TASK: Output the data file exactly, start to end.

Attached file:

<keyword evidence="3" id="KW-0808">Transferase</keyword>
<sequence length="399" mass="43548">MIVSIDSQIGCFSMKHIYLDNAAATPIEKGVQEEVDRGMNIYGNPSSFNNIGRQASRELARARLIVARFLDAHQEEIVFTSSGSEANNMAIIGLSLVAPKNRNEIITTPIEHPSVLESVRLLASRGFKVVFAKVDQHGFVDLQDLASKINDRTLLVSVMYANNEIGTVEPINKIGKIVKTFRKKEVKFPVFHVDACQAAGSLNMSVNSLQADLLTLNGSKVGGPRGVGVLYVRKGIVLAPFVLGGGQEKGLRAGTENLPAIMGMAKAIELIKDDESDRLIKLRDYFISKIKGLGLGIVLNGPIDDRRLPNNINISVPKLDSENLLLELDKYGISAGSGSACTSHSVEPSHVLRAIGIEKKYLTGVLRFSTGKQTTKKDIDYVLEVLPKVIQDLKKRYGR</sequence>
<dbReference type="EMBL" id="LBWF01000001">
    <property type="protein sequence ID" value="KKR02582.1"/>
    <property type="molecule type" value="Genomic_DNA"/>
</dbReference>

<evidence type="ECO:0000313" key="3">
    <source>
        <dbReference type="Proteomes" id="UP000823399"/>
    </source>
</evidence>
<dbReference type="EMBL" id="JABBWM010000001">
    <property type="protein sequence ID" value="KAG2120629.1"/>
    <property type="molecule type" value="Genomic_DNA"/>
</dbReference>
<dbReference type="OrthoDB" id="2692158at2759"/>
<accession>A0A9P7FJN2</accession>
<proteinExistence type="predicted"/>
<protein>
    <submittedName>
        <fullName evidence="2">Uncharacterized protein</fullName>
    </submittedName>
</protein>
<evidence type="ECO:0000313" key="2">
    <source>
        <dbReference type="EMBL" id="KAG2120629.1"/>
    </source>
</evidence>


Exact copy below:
<keyword evidence="3" id="KW-0808">Transferase</keyword>
<sequence length="399" mass="43548">MIVSIDSQIGCFSMKHIYLDNAAATPIEKGVQEEVDRGMNIYGNPSSFNNIGRQASRELARARLIVARFLDAHQEEIVFTSSGSEANNMAIIGLSLVAPKNRNEIITTPIEHPSVLESVRLLASRGFKVVFAKVDQHGFVDLQDLASKINDRTLLVSVMYANNEIGTVEPINKIGKIVKTFRKKEVKFPVFHVDACQAAGSLNMSVNSLQADLLTLNGSKVGGPRGVGVLYVRKGIVLAPFVLGGGQEKGLRAGTENLPAIMGMAKAIELIKDDESDRLIKLRDYFISKIKGLGLGIVLNGPIDDRRLPNNINISVPKLDSENLLLELDKYGISAGSGSACTSHSVEPSHVLRAIGIEKKYLTGVLRFSTGKQTTKKDIDYVLEVLPKVIQDLKKRYGR</sequence>
<dbReference type="EMBL" id="LBWF01000001">
    <property type="protein sequence ID" value="KKR02582.1"/>
    <property type="molecule type" value="Genomic_DNA"/>
</dbReference>

<evidence type="ECO:0000313" key="3">
    <source>
        <dbReference type="Proteomes" id="UP000823399"/>
    </source>
</evidence>
<dbReference type="EMBL" id="JABBWM010000001">
    <property type="protein sequence ID" value="KAG2120629.1"/>
    <property type="molecule type" value="Genomic_DNA"/>
</dbReference>
<dbReference type="OrthoDB" id="2692158at2759"/>
<accession>A0A9P7FJN2</accession>
<proteinExistence type="predicted"/>
<protein>
    <submittedName>
        <fullName evidence="2">Uncharacterized protein</fullName>
    </submittedName>
</protein>
<evidence type="ECO:0000313" key="2">
    <source>
        <dbReference type="EMBL" id="KAG2120629.1"/>
    </source>
</evidence>